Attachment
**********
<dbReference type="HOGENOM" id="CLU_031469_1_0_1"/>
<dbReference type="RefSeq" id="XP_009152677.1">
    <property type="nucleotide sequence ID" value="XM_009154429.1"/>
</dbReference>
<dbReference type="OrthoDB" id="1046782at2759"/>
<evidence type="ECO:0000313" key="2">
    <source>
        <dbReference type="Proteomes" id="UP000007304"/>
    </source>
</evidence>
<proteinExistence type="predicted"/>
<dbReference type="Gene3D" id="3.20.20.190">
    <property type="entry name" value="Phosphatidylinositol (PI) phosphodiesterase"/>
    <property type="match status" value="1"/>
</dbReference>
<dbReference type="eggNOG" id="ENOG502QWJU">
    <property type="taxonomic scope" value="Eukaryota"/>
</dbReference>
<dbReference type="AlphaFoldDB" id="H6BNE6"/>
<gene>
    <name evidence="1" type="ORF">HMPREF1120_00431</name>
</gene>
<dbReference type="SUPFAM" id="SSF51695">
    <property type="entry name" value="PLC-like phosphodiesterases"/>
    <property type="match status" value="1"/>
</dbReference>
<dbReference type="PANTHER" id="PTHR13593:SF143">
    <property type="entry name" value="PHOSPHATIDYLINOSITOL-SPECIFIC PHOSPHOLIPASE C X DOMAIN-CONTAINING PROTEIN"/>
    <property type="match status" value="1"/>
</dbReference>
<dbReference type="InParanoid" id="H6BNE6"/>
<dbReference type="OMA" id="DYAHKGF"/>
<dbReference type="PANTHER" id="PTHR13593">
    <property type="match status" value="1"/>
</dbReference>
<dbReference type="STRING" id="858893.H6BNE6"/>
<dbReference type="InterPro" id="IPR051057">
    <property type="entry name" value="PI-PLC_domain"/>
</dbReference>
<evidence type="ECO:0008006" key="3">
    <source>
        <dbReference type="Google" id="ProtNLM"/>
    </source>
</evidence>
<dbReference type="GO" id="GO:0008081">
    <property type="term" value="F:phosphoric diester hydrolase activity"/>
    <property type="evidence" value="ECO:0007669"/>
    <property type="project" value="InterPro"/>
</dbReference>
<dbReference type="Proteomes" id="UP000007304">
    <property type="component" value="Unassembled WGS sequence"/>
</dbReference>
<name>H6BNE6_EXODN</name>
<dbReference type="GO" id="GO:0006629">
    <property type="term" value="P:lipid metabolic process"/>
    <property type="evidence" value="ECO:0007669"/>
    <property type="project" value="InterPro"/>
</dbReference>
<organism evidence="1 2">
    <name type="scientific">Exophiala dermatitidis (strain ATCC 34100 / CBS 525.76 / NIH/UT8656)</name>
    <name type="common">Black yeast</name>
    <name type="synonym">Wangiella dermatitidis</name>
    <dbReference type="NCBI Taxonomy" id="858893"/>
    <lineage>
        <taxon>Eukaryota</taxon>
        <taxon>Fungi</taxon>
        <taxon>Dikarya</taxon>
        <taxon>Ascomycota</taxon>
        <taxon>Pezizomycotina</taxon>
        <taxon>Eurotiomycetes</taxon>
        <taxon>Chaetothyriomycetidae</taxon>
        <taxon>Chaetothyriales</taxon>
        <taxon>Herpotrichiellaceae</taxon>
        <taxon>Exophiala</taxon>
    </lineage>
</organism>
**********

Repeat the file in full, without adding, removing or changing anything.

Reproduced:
<dbReference type="HOGENOM" id="CLU_031469_1_0_1"/>
<dbReference type="RefSeq" id="XP_009152677.1">
    <property type="nucleotide sequence ID" value="XM_009154429.1"/>
</dbReference>
<dbReference type="OrthoDB" id="1046782at2759"/>
<evidence type="ECO:0000313" key="2">
    <source>
        <dbReference type="Proteomes" id="UP000007304"/>
    </source>
</evidence>
<proteinExistence type="predicted"/>
<dbReference type="Gene3D" id="3.20.20.190">
    <property type="entry name" value="Phosphatidylinositol (PI) phosphodiesterase"/>
    <property type="match status" value="1"/>
</dbReference>
<dbReference type="eggNOG" id="ENOG502QWJU">
    <property type="taxonomic scope" value="Eukaryota"/>
</dbReference>
<dbReference type="AlphaFoldDB" id="H6BNE6"/>
<gene>
    <name evidence="1" type="ORF">HMPREF1120_00431</name>
</gene>
<dbReference type="SUPFAM" id="SSF51695">
    <property type="entry name" value="PLC-like phosphodiesterases"/>
    <property type="match status" value="1"/>
</dbReference>
<dbReference type="PANTHER" id="PTHR13593:SF143">
    <property type="entry name" value="PHOSPHATIDYLINOSITOL-SPECIFIC PHOSPHOLIPASE C X DOMAIN-CONTAINING PROTEIN"/>
    <property type="match status" value="1"/>
</dbReference>
<dbReference type="InParanoid" id="H6BNE6"/>
<dbReference type="OMA" id="DYAHKGF"/>
<dbReference type="PANTHER" id="PTHR13593">
    <property type="match status" value="1"/>
</dbReference>
<dbReference type="STRING" id="858893.H6BNE6"/>
<dbReference type="InterPro" id="IPR051057">
    <property type="entry name" value="PI-PLC_domain"/>
</dbReference>
<evidence type="ECO:0008006" key="3">
    <source>
        <dbReference type="Google" id="ProtNLM"/>
    </source>
</evidence>
<dbReference type="GO" id="GO:0008081">
    <property type="term" value="F:phosphoric diester hydrolase activity"/>
    <property type="evidence" value="ECO:0007669"/>
    <property type="project" value="InterPro"/>
</dbReference>
<dbReference type="Proteomes" id="UP000007304">
    <property type="component" value="Unassembled WGS sequence"/>
</dbReference>
<name>H6BNE6_EXODN</name>
<dbReference type="GO" id="GO:0006629">
    <property type="term" value="P:lipid metabolic process"/>
    <property type="evidence" value="ECO:0007669"/>
    <property type="project" value="InterPro"/>
</dbReference>
<organism evidence="1 2">
    <name type="scientific">Exophiala dermatitidis (strain ATCC 34100 / CBS 525.76 / NIH/UT8656)</name>
    <name type="common">Black yeast</name>
    <name type="synonym">Wangiella dermatitidis</name>
    <dbReference type="NCBI Taxonomy" id="858893"/>
    <lineage>
        <taxon>Eukaryota</taxon>
        <taxon>Fungi</taxon>
        <taxon>Dikarya</taxon>
        <taxon>Ascomycota</taxon>
        <taxon>Pezizomycotina</taxon>
        <taxon>Eurotiomycetes</taxon>
        <taxon>Chaetothyriomycetidae</taxon>
        <taxon>Chaetothyriales</taxon>
        <taxon>Herpotrichiellaceae</taxon>
        <taxon>Exophiala</taxon>
    </lineage>
</organism>